Fr. Philip N. Powell, OP
St Albert the Great Priory
It would make a fascinating study to look closely at the way those who follow Jesus around in crowds often utterly fail to understand what he is saying and doing. Once again, Jesus finds himself performing a miracle in order to teach and then being very disappointed when no bulbs go bright. Jesus uses this failure to instruct. When the recently fed crowd find him in
What does Jesus know about those in the crowd that they probably don’t know about themselves? Looking at the answer he gives to the question about why the crowds follow him, we can say that Jesus understands human motivation with a great deal of clarity and depth. Not surprising given who he is, but perhaps a little frustrating given that he often doesn’t connect with his students or the crowd with his odd-ball parables and cryptic sayings. We know that we must have ears to hear and eyes to see.
How does Jesus answer the question about why the crowds follow him around? Ignoring the question actually put to him—“when did you get here?”—Jesus says, “…you are looking for me not because you saw signs but because you ate the loaves and were filled.” In other words, you aren’t here because you believe I am who I say I am, but because I’ve proven that I can fill your bellies. What’s interesting here is that Jesus doesn’t seem at all put off by this rather pedestrian motivation for stalking him across the sea. He moves blithely on to attempt again to teach them the truth of why he multiplied the fishes and loaves for them. He says, “Do not work for food that perishes but for the food that endures for eternal life…” I can see most in the crowd nodding their heads at first. . .and then getting this look on their face something like, “Uh?” And it might have been the last little bit of that sentence that confuses them: “. . .[the food of eternal life] which the Son of Man will give you.” Again, “Uh?” To their credit they overcome their initial confusion and manage to ask a sensible question: “What can we do to accomplish the works of God?”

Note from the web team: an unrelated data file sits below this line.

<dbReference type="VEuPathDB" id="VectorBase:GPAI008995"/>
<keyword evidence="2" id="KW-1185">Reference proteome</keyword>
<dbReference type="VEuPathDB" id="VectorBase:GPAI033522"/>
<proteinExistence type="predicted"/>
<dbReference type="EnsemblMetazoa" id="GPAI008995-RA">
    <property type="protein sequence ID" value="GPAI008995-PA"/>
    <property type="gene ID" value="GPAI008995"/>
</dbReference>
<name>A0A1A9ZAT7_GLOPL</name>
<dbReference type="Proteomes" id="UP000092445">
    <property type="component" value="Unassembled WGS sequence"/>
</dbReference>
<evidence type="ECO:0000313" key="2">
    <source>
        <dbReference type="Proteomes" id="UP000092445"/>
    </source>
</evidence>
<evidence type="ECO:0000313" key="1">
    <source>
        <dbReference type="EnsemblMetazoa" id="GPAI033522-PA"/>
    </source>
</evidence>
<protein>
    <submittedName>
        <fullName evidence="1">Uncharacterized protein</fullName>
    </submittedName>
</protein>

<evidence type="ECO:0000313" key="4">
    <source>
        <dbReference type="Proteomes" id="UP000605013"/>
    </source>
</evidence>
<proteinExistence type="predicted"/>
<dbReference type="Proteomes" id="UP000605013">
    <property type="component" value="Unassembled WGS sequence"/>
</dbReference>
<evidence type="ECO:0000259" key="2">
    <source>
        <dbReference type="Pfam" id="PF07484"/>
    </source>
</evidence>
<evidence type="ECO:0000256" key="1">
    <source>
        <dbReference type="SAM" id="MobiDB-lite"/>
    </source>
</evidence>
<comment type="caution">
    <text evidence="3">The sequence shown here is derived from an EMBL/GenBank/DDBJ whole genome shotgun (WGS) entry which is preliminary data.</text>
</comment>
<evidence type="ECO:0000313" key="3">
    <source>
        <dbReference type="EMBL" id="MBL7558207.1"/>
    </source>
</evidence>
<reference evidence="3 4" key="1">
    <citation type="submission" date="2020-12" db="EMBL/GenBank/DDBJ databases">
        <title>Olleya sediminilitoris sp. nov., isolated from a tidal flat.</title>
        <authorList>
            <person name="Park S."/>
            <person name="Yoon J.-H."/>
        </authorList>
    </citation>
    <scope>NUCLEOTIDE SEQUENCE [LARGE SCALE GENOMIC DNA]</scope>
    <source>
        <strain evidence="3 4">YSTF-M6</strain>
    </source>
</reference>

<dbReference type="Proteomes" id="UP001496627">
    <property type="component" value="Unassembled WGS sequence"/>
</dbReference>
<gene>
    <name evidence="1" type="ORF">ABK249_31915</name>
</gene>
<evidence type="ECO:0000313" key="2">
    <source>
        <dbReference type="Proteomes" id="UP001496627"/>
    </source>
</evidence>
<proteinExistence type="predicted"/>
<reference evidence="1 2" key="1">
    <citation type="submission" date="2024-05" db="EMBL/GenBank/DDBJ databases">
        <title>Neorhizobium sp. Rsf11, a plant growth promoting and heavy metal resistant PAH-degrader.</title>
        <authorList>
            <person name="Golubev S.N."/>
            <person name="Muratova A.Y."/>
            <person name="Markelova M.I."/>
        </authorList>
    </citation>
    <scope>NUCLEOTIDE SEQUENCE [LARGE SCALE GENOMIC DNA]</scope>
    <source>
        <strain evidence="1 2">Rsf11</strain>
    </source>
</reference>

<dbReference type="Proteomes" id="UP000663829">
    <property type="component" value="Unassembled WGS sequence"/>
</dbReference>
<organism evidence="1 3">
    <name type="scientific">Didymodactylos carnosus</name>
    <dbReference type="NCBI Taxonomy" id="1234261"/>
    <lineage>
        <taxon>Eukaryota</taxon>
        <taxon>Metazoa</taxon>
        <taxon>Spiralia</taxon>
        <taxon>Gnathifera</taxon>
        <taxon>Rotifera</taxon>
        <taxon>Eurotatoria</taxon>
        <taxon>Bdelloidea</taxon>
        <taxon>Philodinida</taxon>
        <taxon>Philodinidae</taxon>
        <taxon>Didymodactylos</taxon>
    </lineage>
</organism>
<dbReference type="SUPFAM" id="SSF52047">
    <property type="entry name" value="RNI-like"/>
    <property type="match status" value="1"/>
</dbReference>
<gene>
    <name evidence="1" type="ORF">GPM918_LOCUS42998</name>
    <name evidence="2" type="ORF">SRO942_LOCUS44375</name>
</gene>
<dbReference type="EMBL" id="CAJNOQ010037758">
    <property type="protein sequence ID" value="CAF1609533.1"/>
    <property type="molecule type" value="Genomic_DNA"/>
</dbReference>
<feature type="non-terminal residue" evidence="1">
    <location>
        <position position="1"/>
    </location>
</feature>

We don’t want to be too hard on our Lord so early in the morning, but can we really say that we know what to do with his answer: “This is the work of God, that you believe in the one He sent.” OK. Do they understand this answer? No. Tomorrow we will hear them ask for a sign so that they might believe! Here’s a suggestion: how about, oh I don’t know, maybe Jesus could fed five thousand grown men with five loaves of bread and two fish!? Seems like a good start to me. That they are still clamoring for signs is a sure sign that they are willing not to believe in the face of one mighty work after another.
So, what’s going on here? Jesus is teaching but his students aren’t getting it. The students are listening but Jesus seems to be teaching them cryptic gibberish. Like most of us, probably most of the time, those in the crowd are looking for physical proof, “scientific evidence” that Jesus is the Son of Man sent by the Father. They want to understand before they believe. Most of Jesus’ post-resurrection teaching falls on the tired and frightened ears of the disciples. But here he is still with the crowds and yet they cannot see, cannot hear. Much like those in the Synagogue of Freemen who hear Stephen witnessing to them, “they could not withstand the wisdom and the Spirit with which he spoke.” And we are left again with the question: why not?
Why not? Jesus is appealing to their hearts of flesh, that is, the Law of desire for God gifted to us all at our creation. They are listening with their hearts of stone, that is, hearts trained in the Law of Moses. What they must do, what we must do, is crack that stone and fling open the gates that guard the beauty of God revealed through us. Until they can do this, until we can do this, Jesus will always speak cryptic gibberish, utter nonsense. So, to quote my father when there’s work to be done: “Come on, boys! Let’s get crackin’!”